While many western countries have female HPV vaccination programs for the prevention of cervical cancer, cost effectiveness of male HPV vaccinations remains controversial, according to a study published in the online peer reviewed journal, Cancer, which states vaccinating 12-year-old boys against HPV may be a cost-effective strategy for preventing oropharyngeal squamous cell cancer.
Researchers studied 192,940 Canadian boys who were 12 years old in 2012. The HPV vaccine could save $8 million to $28 million Canadian dollars over the boys’ lifetime, according to the study. Factors that impact cost of HPV vaccinations in boys included vaccine cost, vaccine effectiveness, cancer treatment cost and survival of patients with HPV-related oropharyngeal cancers.
“We believe this study is important because HPV-related oropharyngeal cancer has increased significantly in incidence, especially in developed countries,” Donna Graham, MB, BcH, MRCPUK, of the Princess Margaret Cancer Centre, University Health Network, Toronto, said in a press release. “It is projected that by 2020, HPV-related oropharyngeal cancer will become the most common HPV-related cancer in the U.S., surpassing cervical cancer.”
Researchers stated the study is the first of its kind to use a simplified model that includes assumptions about the pathogenesis and treatment course of HPV-OPC.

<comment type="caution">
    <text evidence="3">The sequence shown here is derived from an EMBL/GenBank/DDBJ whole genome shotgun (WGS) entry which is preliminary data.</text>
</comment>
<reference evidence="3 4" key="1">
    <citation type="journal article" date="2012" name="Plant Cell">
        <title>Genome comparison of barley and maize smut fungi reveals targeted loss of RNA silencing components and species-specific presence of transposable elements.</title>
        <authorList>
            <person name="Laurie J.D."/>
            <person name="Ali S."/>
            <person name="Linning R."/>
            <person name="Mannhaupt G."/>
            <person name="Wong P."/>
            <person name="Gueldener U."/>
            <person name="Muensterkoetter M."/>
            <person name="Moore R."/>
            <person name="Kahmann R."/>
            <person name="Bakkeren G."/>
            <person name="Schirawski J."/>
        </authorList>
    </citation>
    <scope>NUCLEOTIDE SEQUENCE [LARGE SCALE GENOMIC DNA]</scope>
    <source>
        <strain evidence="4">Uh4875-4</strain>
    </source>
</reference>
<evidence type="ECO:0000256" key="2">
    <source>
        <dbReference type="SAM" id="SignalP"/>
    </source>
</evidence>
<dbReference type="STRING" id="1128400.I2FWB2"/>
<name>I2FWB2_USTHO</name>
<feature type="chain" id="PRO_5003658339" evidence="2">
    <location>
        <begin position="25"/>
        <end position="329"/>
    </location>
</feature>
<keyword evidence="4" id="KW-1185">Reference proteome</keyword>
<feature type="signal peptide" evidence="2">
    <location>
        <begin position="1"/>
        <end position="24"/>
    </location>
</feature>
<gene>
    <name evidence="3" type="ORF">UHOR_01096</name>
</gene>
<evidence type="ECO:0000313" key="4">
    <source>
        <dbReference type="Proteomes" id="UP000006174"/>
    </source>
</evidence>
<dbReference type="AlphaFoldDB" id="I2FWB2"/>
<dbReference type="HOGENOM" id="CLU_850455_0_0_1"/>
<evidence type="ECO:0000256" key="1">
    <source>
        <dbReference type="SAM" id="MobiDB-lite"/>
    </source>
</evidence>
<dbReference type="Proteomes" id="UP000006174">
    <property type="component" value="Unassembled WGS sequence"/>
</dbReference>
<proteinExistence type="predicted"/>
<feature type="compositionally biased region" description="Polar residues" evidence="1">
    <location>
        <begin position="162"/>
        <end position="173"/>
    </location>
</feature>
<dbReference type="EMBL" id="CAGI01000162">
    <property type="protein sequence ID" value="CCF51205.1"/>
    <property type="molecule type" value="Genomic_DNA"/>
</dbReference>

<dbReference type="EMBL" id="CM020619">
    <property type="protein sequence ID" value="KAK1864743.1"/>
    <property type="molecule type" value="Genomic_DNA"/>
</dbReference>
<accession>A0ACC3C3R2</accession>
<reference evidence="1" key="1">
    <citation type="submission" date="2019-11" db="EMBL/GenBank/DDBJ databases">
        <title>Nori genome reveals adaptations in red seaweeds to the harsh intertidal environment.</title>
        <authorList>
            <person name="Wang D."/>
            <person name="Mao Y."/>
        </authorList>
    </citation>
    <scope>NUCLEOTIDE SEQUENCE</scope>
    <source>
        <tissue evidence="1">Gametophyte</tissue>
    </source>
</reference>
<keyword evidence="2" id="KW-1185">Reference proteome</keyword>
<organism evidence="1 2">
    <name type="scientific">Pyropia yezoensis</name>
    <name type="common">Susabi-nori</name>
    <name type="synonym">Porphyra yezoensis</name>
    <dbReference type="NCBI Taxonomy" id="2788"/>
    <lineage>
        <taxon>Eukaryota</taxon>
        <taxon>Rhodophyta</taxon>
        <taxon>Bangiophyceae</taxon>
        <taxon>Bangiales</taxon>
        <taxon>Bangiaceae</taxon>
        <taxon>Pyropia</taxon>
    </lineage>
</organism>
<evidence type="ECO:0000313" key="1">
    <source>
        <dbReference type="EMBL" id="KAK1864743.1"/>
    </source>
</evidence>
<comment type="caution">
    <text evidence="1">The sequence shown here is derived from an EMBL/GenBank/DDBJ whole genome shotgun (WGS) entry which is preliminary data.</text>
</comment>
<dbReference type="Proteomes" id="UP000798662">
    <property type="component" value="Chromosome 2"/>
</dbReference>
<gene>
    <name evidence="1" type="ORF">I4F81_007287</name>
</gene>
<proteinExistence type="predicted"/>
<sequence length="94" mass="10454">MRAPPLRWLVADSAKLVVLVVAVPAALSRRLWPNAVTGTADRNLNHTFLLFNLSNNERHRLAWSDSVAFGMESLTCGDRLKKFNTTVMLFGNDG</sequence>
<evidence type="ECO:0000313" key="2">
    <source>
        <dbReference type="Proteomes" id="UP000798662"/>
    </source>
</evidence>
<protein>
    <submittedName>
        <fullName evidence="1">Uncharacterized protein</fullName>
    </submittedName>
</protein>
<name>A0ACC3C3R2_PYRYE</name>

“Because of the increasing risks of HPV-OPC in men as causes of mortality and morbidity, and because OPC constitutes 78.2% of HPV-associated cancers in men, we focused on HPV-OPC to estimate the potential benefit from vaccination,” researchers stated in the study. “According to the findings of this preliminary analysis, HPV vaccination for boys aged 12 years may be a cost-effective strategy in relation to the prevention of OPC alone, strengthening the cost effectiveness of a male vaccination program.”
Policymakers in several countries recommend HPV vaccination for boys, including the U.S., Canada, Austria and Australia, but it is not funded and excluded from national immunization programs in many countries, Lillian Siu, MD, FRCPC, said in a press release.
“We hope that results from this study would raise awareness and lead to further assessment of this important public health issue,” Siu said.
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